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LOGAN — Just like Reggie Jackson stirred the 1977 New York Yankees, football stirs the intoxicating drink that is college athletics.
Athletic directors get paid on whether or not they can create a strong football fan base; coaches get paid on whether or not they create a sustaining culture of success; and players come to a school for winning and the spoils of victory.
No other sport in college sports creates hype and intrigue around a program quite like college football, and every state has seen programs which prove that statement to be true.
Think of the University of Utah in the 1990s. Rick Majerus had the Runnin’ Utes on the cusp of winning it all, yet Utah wasn’t thought of as a big-time athletics program until Urban Meyer took Utah to an undefeated season and the Fiesta Bowl.
Indeed, football rules the roost, and it is for that reason that Utah State needs to do whatever it can to keep Matt Wells firmly entrenched as the Aggies’ head coach. Forever, Utah State’s football job has been a stepping stone — a place filled by coaches either on their way up or down. The Aggies, and USU athletic director Scott Barnes, need to change that mentality by giving Wells what he wants and deserves.
The Aggies have an advantage in keeping Wells long-term that they did not hold with Gary Andersen. Wells is a Utah State guy, an alumnus who won as a player at Utah State, and led his team to a berth in the Mountain West Conference title game in his first year.
Despite several coaches leaving their alma maters for higher-profile jobs (cough … John L. Smith at Weber State), it is still hard to draw a coach away from a place they love, and where they’ve been successful, if a program gives said coach a healthy salary and the power to control all football operations. If an athletic director gives a smart, motivated alumnus autonomy to run a football program as he sees fit, that is a hard position for any coach to throw away.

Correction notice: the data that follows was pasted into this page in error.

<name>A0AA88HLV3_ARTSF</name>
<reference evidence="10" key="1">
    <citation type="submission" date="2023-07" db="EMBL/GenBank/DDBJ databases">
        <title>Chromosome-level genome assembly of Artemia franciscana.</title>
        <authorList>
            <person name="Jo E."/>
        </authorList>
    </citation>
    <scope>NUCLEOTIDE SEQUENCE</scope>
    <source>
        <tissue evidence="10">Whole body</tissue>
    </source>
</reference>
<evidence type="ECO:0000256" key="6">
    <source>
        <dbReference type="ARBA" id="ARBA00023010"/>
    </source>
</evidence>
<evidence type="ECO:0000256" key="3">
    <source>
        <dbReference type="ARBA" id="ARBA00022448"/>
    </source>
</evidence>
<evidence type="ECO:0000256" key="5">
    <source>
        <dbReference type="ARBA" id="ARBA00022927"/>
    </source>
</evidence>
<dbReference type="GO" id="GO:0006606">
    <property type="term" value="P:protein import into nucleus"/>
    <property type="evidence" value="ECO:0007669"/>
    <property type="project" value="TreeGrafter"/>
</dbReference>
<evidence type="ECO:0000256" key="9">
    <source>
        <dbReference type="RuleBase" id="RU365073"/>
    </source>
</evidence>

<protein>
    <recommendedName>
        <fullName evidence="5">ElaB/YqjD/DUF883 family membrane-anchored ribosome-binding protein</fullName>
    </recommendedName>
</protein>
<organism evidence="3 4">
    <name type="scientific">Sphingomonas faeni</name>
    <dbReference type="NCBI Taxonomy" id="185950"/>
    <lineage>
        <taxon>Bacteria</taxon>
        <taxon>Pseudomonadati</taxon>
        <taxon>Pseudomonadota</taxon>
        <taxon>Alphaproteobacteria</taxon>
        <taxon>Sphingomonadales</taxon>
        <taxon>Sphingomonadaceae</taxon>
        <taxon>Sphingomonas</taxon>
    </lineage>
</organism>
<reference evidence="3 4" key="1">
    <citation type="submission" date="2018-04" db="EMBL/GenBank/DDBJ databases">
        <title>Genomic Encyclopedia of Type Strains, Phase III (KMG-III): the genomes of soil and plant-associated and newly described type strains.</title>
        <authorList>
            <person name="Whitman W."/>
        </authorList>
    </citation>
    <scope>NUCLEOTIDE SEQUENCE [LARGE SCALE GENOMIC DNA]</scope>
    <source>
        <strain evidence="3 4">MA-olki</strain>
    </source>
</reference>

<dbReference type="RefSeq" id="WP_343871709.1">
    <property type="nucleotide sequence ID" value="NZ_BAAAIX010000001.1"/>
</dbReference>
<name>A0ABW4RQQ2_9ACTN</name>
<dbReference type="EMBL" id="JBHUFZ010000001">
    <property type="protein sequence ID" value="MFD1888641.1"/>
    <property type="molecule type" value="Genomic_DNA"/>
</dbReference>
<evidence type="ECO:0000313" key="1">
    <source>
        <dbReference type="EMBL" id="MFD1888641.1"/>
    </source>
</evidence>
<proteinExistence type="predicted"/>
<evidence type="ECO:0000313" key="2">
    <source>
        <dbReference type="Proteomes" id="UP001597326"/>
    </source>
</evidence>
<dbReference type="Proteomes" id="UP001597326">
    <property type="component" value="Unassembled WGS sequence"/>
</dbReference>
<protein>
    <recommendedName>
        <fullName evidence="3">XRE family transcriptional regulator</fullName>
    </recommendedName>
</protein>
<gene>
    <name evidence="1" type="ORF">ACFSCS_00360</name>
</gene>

Also, Utah State needs to make sure the program’s amenities are the near the peak of the MWC to continue to attract elite players — a job that will rest on whether or not Barnes can continue to drive boosters to contribute to the program. The better amenities a program has, the better player the program will attract, which means more money, which means better amenities, and the rest is a circulating formula to success.
In short, if Wells wants certain amenities available to players, every effort should be made to provide for his wishes. Teams can’t win on the cheap, and Utah State’s place at the bottom of the MWC budget race won’t persuade a coach like Wells to put down deep roots in Logan — no matter how much he loves Aggie Ice Cream.
Finally, Utah State needs to provide Wells’ assistants with the means to be highly respected — meaning paying them dollars that are competitive enough to keep them in place. Any head coach will tell you a program is built on the backs of assistant coaches, and Utah State needs to move toward paying coaches the money it will take for them to stay.
Alabama is a prime example of doing this successfully. With the Crimson Tide on a roll of success, their coordinators are the target of every athletic director in the country. Yet, Alabama has given head coach Nick Saban the ability to pay his subordinates whatever it takes to keep them in Tuscaloosa. Obviously, the Aggies can’t pay their coaches what Alabama would pay, but the point is there: Pay successful people the money they need to feel valued, and they will stay in a place where they are comfortably successful.
The relevance the Aggies are experiencing right now in Utah is palpable, and it is something the school hasn’t experienced in decades, regardless of how successful Stew Morrill’s basketball team has been. If Wells names a price that isn’t utterly ridiculous, match it. If he asks for control and influence that isn’t without checks-and-balances, let him have it.
In short, the Aggies can’t afford another lost decade like they experienced when Smith left, and before Andersen arrived, and Wells ensures Utah State will be in the conversation state-wide for years to come.